UV-C contains the most effective wavelengths for killing pathogens. UV-C is also hazardous to the eyes and skin. Artificial UV light sources designed for disinfection emit light within the UV-C range or a broad spectrum that includes UV-C.
How UV kills pathogens
UV photons between 200 and 300 nanometers are absorbed fairly efficiently by the nucleic acids that make up DNA and RNA, and photons below 240 nanometers are also well absorbed by proteins. These essential biomolecules are damaged by the absorbed energy, rendering the genetic material inside a virus particle or microorganism unable to replicate or cause an infection, inactivating the pathogen.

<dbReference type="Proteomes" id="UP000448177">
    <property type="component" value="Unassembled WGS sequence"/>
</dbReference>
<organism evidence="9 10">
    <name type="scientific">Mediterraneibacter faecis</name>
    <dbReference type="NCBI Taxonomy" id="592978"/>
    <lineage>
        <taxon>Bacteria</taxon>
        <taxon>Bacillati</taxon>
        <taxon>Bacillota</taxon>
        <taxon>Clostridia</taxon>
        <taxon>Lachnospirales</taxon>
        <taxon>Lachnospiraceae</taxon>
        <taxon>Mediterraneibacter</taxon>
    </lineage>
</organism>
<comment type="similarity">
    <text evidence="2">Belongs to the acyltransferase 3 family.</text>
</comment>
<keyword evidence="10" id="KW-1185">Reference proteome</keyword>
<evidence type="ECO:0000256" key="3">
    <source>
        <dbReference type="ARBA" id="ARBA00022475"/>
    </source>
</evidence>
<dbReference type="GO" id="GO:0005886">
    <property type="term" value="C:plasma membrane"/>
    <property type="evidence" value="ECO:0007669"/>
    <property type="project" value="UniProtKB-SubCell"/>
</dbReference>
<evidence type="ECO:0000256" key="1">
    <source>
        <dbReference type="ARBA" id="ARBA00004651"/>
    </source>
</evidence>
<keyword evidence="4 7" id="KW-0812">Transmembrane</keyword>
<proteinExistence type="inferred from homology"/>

It typically takes a very low dose of UV light in this germicidal range to inactivate a pathogen. The UV dose is determined by the intensity of the light source and duration of exposure. For a given required dose, higher intensity sources require shorter exposure times, while lower intensity sources require longer exposure times.
Putting UV to work
There is an established market for UV disinfection devices. Hospitals have been using robots that emit UV-C light for years to disinfect patient rooms, operating rooms and other areas where bacterial infection can spread. These robots, which include Tru-D and Xenex, enter empty rooms between patients and roam around remotely emitting high-power UV irradiation to disinfect surfaces. UV light is also used to disinfect medical instruments in special UV exposure boxes.
UV is being used or tested for disinfecting buses, trains and planes. After use, UV robots or human-controlled machines designed to fit in vehicles or planes move through and disinfect surfaces that the light can reach. Businesses are also considering the technology for disinfecting warehouses and retail spaces.